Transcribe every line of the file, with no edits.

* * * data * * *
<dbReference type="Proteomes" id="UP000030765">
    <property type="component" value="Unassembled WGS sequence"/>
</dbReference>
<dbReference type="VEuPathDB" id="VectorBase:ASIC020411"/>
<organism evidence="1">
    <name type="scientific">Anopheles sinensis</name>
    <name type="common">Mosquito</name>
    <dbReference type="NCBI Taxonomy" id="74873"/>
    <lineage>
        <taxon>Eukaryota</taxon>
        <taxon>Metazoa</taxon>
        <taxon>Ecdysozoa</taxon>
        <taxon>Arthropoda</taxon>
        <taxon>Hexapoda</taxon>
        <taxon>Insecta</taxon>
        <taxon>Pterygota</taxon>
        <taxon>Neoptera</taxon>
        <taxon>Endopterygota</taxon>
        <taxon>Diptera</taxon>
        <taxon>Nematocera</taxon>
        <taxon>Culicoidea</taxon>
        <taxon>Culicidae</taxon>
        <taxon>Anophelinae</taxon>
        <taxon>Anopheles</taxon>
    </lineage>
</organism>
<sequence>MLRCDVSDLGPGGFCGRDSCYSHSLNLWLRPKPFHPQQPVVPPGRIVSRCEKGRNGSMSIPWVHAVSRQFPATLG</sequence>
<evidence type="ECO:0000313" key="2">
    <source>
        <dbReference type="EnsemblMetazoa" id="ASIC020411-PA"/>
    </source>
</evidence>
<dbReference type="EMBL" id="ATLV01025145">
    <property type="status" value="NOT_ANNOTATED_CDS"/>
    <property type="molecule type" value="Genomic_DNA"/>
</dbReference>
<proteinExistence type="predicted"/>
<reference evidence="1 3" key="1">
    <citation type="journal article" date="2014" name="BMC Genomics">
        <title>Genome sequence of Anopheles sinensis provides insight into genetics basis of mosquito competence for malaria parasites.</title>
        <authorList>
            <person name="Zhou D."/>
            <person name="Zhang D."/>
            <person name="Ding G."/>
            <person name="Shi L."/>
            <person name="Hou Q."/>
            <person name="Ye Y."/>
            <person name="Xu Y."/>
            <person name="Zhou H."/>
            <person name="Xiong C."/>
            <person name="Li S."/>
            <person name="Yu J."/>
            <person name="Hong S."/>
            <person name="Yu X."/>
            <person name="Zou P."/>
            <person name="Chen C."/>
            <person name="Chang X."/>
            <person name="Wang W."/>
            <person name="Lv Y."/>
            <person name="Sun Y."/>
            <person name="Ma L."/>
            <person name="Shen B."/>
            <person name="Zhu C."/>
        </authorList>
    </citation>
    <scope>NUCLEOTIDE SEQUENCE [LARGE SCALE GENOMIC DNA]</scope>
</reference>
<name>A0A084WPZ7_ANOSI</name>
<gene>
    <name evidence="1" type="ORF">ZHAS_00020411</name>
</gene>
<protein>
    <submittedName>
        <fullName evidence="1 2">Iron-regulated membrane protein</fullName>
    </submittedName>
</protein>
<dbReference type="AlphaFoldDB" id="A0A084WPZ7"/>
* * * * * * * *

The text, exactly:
<dbReference type="Proteomes" id="UP000030765">
    <property type="component" value="Unassembled WGS sequence"/>
</dbReference>
<dbReference type="VEuPathDB" id="VectorBase:ASIC020411"/>
<organism evidence="1">
    <name type="scientific">Anopheles sinensis</name>
    <name type="common">Mosquito</name>
    <dbReference type="NCBI Taxonomy" id="74873"/>
    <lineage>
        <taxon>Eukaryota</taxon>
        <taxon>Metazoa</taxon>
        <taxon>Ecdysozoa</taxon>
        <taxon>Arthropoda</taxon>
        <taxon>Hexapoda</taxon>
        <taxon>Insecta</taxon>
        <taxon>Pterygota</taxon>
        <taxon>Neoptera</taxon>
        <taxon>Endopterygota</taxon>
        <taxon>Diptera</taxon>
        <taxon>Nematocera</taxon>
        <taxon>Culicoidea</taxon>
        <taxon>Culicidae</taxon>
        <taxon>Anophelinae</taxon>
        <taxon>Anopheles</taxon>
    </lineage>
</organism>
<sequence>MLRCDVSDLGPGGFCGRDSCYSHSLNLWLRPKPFHPQQPVVPPGRIVSRCEKGRNGSMSIPWVHAVSRQFPATLG</sequence>
<evidence type="ECO:0000313" key="2">
    <source>
        <dbReference type="EnsemblMetazoa" id="ASIC020411-PA"/>
    </source>
</evidence>
<dbReference type="EMBL" id="ATLV01025145">
    <property type="status" value="NOT_ANNOTATED_CDS"/>
    <property type="molecule type" value="Genomic_DNA"/>
</dbReference>
<proteinExistence type="predicted"/>
<reference evidence="1 3" key="1">
    <citation type="journal article" date="2014" name="BMC Genomics">
        <title>Genome sequence of Anopheles sinensis provides insight into genetics basis of mosquito competence for malaria parasites.</title>
        <authorList>
            <person name="Zhou D."/>
            <person name="Zhang D."/>
            <person name="Ding G."/>
            <person name="Shi L."/>
            <person name="Hou Q."/>
            <person name="Ye Y."/>
            <person name="Xu Y."/>
            <person name="Zhou H."/>
            <person name="Xiong C."/>
            <person name="Li S."/>
            <person name="Yu J."/>
            <person name="Hong S."/>
            <person name="Yu X."/>
            <person name="Zou P."/>
            <person name="Chen C."/>
            <person name="Chang X."/>
            <person name="Wang W."/>
            <person name="Lv Y."/>
            <person name="Sun Y."/>
            <person name="Ma L."/>
            <person name="Shen B."/>
            <person name="Zhu C."/>
        </authorList>
    </citation>
    <scope>NUCLEOTIDE SEQUENCE [LARGE SCALE GENOMIC DNA]</scope>
</reference>
<name>A0A084WPZ7_ANOSI</name>
<gene>
    <name evidence="1" type="ORF">ZHAS_00020411</name>
</gene>
<protein>
    <submittedName>
        <fullName evidence="1 2">Iron-regulated membrane protein</fullName>
    </submittedName>
</protein>
<dbReference type="AlphaFoldDB" id="A0A084WPZ7"/>